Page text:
Historians and associations that represent Franco’s victims say hundreds of children were taken from families who had supported Franco’s Republican opponents during the Spanish Civil War from 1936 to 1939 or who were suspected of ties to left-wing groups. The children were adopted or sent to religious schools and state-run homes.
Some were baptized with new names, their birth records hidden or destroyed, they say. Others, sent into exile during the war by the Republicans and brought back by Franco, were given new identities.
“In a sense, this is the most symbolic crime of the Franco era,” said Emilio Silva, head of the Association for the Recovery of Historical Memory, an organization that has excavated the remains of hundreds of people from Franco-era graves. “To steal a child and take away his identity — that’s what Franco did to the country as a whole.”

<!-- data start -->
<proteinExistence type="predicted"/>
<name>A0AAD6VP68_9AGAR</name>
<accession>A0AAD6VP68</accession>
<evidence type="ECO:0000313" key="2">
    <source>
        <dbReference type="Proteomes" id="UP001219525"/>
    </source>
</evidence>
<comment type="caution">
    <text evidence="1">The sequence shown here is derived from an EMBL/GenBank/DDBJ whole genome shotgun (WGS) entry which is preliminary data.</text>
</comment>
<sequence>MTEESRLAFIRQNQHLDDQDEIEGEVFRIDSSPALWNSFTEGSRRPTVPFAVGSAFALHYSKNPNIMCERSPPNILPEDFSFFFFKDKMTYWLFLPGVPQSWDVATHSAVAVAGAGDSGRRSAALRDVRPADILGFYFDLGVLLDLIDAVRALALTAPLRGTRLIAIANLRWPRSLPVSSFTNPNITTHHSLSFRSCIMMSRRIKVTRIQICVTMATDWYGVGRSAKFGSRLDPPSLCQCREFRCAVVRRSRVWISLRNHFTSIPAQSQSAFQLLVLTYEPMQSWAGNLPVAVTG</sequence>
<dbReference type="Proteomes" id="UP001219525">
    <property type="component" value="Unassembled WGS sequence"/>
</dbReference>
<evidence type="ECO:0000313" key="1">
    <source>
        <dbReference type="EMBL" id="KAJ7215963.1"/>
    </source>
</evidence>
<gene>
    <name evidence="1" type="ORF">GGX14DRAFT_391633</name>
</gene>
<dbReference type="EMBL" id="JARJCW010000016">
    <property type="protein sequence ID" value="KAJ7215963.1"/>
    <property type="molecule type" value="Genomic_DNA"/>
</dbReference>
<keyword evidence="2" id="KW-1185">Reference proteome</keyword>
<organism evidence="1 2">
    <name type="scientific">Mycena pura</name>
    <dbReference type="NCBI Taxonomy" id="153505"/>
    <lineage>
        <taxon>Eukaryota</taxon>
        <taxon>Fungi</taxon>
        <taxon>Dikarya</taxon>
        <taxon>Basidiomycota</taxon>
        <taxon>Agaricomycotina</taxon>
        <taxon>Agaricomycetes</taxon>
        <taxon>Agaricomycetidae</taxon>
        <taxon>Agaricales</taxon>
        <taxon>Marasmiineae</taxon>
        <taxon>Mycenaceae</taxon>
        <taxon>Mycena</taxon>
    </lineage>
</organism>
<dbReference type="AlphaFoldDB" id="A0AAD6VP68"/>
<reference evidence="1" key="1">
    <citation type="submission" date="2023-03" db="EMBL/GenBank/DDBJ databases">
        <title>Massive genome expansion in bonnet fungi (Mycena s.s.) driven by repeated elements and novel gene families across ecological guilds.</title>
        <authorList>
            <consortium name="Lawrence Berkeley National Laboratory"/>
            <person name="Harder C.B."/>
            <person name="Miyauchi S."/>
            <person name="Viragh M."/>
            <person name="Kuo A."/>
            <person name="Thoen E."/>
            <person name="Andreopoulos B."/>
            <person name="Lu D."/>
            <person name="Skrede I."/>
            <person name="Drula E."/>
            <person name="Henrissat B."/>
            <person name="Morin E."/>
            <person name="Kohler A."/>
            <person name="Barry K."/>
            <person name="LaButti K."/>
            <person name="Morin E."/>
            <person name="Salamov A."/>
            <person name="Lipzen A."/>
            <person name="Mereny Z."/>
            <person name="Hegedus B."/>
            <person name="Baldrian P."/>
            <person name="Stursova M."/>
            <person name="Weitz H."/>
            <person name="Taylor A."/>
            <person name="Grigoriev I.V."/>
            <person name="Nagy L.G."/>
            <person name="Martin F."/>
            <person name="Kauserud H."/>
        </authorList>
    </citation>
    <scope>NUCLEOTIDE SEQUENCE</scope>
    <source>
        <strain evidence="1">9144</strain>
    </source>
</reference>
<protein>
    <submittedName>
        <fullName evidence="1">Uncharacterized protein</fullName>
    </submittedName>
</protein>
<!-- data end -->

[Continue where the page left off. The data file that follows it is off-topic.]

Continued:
In his 152-page court order, Judge Garzón wrote, “There was a ‘legalized’ disappearance of minors, who lost their identity, and whose number remains uncertain.” He suggested that there could be thousands of “lost children,” but historians say that figure is inflated.
“There were definitely kidnappings of children in prisons, abuses. But we really don’t know how many,” said Angela Cenarro Lagunas, a professor of modern history at the University of Zaragoza.
Ricard Vinyes, a professor of modern history at the University of Barcelona and the author of a book on female prisoners of the era, said documents and oral testimonies indicated that hundreds of children lost their identities when they were separated from their imprisoned mothers.